Aim: A common genetic variant at the GUCY1A3 coronary artery disease locus has been shown to influence platelet aggregation. The risk of ischaemic events including stent thrombosis varies with the efficacy of aspirin to inhibit platelet reactivity. This study sought to investigate whether homozygous GUCY1A3 (rs7692387) risk allele carriers display higher on-aspirin platelet reactivity and risk of ischaemic events early after coronary intervention.
Methods and results: The association of GUCY1A3 genotype and on-aspirin platelet reactivity was analysed in the genetics substudy of the ISAR-ASPI registry (n = 1678) using impedance aggregometry. The clinical outcome cardiovascular death or stent thrombosis within 30 days after stenting was investigated in a meta-analysis of substudies of the ISAR-ASPI registry, the PLATO trial (n = 3236), and the Utrecht Coronary Biobank (n = 1003) comprising a total 5917 patients. Homozygous GUCY1A3 risk allele carriers (GG) displayed increased on-aspirin platelet reactivity compared with non-risk allele (AA/AG) carriers [150 (interquartile range 91-209) vs. 134 (85-194) AU⋅min, P < 0.01]. More homozygous risk allele carriers, compared with non-risk allele carriers, were assigned to the high-risk group for ischaemic events (>203 AU⋅min; 29.5 vs. 24.2%, P = 0.02). Homozygous risk allele carriers were also at higher risk for cardiovascular death or stent thrombosis (hazard ratio 1.70, 95% confidence interval 1.08-2.68; P = 0.02). Bleeding risk was not altered.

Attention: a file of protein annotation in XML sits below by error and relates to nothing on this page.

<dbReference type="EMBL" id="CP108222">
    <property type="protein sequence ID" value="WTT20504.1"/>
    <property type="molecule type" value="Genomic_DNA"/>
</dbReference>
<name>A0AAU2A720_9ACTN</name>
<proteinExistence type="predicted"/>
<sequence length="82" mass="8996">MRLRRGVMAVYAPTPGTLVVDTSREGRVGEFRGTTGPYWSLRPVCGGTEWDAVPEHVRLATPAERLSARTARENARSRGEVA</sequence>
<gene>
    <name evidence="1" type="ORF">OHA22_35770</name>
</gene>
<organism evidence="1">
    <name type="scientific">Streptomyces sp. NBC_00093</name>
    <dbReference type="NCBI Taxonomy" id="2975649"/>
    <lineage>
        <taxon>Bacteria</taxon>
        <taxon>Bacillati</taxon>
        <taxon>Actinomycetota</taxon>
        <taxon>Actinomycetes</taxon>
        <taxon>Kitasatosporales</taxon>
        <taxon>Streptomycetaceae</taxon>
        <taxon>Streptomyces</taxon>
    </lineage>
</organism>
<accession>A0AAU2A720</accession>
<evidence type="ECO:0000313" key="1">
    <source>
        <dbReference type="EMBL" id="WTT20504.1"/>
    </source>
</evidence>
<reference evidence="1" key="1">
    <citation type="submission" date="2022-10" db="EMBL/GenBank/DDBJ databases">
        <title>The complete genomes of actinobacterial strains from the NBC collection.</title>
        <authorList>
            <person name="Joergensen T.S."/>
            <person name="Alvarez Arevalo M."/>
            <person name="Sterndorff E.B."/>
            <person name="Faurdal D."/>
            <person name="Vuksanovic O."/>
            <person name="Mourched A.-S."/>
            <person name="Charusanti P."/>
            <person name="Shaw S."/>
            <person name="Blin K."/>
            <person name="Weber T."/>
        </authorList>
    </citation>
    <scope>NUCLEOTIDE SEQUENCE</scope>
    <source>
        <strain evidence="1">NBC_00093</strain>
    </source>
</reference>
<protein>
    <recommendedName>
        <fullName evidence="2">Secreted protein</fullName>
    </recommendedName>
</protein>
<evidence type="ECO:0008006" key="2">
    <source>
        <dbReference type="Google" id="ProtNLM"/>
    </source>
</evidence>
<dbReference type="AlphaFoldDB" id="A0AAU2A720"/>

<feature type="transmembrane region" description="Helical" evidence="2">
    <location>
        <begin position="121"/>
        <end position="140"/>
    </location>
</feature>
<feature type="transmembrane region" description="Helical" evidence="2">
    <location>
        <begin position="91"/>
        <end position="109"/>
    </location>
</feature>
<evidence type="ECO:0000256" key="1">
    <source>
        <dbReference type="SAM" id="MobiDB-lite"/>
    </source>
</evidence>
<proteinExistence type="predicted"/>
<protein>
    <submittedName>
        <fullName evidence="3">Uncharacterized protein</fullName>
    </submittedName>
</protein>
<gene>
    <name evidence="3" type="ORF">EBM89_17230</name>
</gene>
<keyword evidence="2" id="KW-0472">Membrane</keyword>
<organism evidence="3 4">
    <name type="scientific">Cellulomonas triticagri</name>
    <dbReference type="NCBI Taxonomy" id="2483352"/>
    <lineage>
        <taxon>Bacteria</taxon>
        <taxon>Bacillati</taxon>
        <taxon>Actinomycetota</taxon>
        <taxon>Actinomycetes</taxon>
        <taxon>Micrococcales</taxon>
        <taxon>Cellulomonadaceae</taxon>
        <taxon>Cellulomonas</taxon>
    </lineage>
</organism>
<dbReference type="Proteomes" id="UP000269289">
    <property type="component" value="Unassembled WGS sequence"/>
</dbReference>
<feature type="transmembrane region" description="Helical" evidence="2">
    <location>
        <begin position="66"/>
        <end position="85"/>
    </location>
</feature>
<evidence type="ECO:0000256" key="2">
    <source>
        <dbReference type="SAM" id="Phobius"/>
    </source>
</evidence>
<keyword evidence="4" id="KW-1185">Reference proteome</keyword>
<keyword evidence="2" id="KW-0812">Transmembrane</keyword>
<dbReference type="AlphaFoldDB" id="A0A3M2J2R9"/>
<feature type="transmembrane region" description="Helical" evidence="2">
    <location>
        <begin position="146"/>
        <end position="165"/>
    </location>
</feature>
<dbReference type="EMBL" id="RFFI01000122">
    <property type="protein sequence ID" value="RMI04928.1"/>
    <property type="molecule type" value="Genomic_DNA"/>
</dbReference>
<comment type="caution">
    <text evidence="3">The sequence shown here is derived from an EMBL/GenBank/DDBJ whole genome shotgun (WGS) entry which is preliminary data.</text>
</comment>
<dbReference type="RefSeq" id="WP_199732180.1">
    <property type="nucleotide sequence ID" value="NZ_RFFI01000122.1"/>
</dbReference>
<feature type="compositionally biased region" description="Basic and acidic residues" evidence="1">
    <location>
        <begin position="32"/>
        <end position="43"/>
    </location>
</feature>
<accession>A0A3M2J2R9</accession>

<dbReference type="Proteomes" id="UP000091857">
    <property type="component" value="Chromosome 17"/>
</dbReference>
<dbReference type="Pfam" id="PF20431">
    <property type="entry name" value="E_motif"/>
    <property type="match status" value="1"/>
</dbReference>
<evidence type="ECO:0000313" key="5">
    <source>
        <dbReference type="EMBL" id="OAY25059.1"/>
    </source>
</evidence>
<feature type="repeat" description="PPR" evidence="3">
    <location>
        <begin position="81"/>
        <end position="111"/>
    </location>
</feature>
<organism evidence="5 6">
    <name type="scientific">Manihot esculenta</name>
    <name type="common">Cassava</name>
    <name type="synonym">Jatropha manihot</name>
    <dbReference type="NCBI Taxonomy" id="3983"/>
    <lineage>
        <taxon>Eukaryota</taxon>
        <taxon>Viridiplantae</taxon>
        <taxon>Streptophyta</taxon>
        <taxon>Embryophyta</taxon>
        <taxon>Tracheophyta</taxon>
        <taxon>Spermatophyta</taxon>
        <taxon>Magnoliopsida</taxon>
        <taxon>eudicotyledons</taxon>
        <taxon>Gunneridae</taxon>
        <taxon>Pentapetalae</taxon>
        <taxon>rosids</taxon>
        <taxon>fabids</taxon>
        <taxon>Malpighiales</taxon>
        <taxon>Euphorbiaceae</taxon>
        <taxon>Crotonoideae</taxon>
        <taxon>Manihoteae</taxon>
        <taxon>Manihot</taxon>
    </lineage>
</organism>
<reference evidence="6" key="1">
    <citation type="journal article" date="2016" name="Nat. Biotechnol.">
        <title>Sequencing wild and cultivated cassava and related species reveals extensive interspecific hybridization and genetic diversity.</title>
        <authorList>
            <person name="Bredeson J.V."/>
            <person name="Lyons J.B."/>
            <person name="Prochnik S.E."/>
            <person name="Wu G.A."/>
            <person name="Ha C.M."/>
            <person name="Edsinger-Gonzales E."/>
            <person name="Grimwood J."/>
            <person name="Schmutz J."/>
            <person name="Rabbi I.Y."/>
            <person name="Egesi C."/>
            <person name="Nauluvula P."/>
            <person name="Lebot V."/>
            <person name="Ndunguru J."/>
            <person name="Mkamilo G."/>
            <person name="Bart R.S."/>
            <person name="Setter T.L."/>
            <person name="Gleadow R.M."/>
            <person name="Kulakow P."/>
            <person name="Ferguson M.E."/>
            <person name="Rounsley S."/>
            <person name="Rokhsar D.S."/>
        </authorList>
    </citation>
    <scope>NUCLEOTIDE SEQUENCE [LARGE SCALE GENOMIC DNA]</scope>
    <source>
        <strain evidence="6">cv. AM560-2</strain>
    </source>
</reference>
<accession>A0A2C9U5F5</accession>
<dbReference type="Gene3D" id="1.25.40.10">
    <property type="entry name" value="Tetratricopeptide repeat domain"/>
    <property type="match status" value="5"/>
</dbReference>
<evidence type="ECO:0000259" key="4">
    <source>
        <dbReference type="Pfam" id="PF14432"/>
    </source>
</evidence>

Conclusion: We conclude that homozygous GUCY1A3 risk allele carriers are at increased risk of cardiovascular death or stent thrombosis within 30 days after coronary stenting, likely due to higher on-aspirin platelet reactivity. Whether GUCY1A3 genotype helps to tailor antiplatelet treatment remains to be investigated.
Keywords: Genetic variation; Genome-wide association studies; On-aspirin platelet reactivity; Platelet aggregation; Stent thrombosis.
Published on behalf of the European Society of Cardiology. All rights reserved. © The Author(s) 2019. For permissions, please email: firstname.lastname@example.org.